It has been 16 years since another young, ambitious Democratic president with a Democratic Congress tried to change the way this country deals with health care. That didn't end well for Bill Clinton. In the New York Times Magazine, Matt Bai took a look at the Obama administration's relationship with Congress and how it reflects lessons learned from Clinton:
The first senator elected directly to the Oval Office since 1960, Obama has an entirely different theory of how to exercise presidential power, and he has consciously designed his administration to avoid Clinton’s fate. After winning the office with the same kind of outsider appeal as his predecessors, he has quietly but methodically assembled the most Congress-centric administration in modern history. Obama’s White House is run by Rahm Emanuel, a former House leader who was generally considered to be on a fast track to the speakership before he resigned to become chief of staff, and it is teeming with aides plucked from the senior ranks of both chambers. Obama seems to think that the dysfunction in Washington isn’t only about the heightened enmity between the parties; it’s also about the longstanding mistrust between the two branches of government that stare each other down from twin peaks on either end of Pennsylvania Avenue.
And so, from Obama’s perspective, passing a health care plan this fall isn’t primarily a question of whether to include an “individual mandate” requiring every American to have insurance or how fully to regulate providers or even how to hit back against “Harry and Louise”–type attack ads, although his aides spend time contemplating all of those things. It’s more about navigating the dueling personalities and complex agendas within his own party’s Congress. Rather than laying out an intricate plan and then trying to sell it on the Hill, as Clinton did, Obama’s strategy seems to be exactly the opposite — to sell himself to Congress first and worry about the details later. As Emanuel likes to tell his West Wing staff: “The only nonnegotiable principle here is success. Everything else is negotiable.”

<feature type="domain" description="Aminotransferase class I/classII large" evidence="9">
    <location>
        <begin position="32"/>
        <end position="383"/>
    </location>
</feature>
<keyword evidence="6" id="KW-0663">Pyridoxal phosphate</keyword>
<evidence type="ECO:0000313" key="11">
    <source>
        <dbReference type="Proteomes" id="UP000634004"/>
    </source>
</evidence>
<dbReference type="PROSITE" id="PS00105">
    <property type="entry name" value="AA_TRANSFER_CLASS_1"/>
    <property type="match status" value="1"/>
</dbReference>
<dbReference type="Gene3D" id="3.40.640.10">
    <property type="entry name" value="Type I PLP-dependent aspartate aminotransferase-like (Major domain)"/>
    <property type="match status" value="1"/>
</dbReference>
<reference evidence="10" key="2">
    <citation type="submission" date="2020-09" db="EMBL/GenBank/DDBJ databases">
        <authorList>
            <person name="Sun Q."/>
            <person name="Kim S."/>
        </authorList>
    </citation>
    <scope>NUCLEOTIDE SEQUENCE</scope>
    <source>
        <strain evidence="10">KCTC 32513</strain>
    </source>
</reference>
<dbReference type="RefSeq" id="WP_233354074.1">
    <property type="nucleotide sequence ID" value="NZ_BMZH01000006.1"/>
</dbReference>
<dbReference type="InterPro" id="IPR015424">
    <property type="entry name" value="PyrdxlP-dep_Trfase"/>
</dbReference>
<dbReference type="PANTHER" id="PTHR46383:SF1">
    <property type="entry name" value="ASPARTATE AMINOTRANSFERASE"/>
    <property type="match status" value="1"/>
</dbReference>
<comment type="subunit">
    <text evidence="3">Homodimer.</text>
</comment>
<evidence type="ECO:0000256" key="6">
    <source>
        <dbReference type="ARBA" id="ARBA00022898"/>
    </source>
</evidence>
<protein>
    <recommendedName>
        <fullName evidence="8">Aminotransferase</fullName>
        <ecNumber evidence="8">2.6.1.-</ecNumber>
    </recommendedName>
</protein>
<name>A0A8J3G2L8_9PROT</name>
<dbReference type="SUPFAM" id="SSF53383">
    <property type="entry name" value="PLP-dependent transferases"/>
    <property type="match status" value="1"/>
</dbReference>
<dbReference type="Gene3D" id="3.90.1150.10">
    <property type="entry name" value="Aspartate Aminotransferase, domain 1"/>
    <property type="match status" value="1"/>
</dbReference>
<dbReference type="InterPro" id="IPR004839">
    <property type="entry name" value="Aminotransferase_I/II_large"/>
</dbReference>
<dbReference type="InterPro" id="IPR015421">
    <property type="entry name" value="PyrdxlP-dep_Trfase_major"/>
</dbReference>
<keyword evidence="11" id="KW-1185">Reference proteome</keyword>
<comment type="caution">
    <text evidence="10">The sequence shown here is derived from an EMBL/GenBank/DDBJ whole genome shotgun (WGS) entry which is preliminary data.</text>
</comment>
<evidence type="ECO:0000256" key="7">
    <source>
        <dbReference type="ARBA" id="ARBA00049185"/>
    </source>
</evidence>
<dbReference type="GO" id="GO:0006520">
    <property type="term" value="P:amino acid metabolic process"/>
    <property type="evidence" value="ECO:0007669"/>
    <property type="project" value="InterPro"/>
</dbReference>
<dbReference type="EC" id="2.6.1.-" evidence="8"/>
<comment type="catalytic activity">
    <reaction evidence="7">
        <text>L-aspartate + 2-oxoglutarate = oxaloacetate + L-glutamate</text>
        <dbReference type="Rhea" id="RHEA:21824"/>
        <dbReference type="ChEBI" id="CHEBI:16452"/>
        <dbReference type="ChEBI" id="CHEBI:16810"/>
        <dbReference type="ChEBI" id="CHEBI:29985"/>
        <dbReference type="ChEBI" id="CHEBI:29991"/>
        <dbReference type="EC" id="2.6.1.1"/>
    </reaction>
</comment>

Bai has focused on an important aspect of Obama's administration: he designed it to work well with Congress, starting with his choice of Biden as VP, a point easily over-looked during the campaign while everyone wondered what the immediate political payoff would be. But that last quote from Rahm is lacking. Of course the details matter. If succeeding is nonnegotiable then there has to be a way of quantifying what is and isn't worthy of being deemed a success. And that is the inclusion of a strong public option. Private insurers competing with the government's coverage. The very thought has Republicans hyperventilating with spurious warnings of "socialized medicine." For the record, socialized medicine, like what the British have, would mean everything involved in the health care industry (nurses, doctors, hospitals, insurers) being owned and operated by the government. We're not getting close to that. What we're getting close to is threatening the profit margins of health insurers.
This also couldn't be more different than the way the Bush White House dictate its legislation to the Hill. For this to work, however, Obama will have to win over Blue Dog Dems. Republicans aren't the problem. Progressives would be better served focusing their ire on moderate Dems resisting the public option.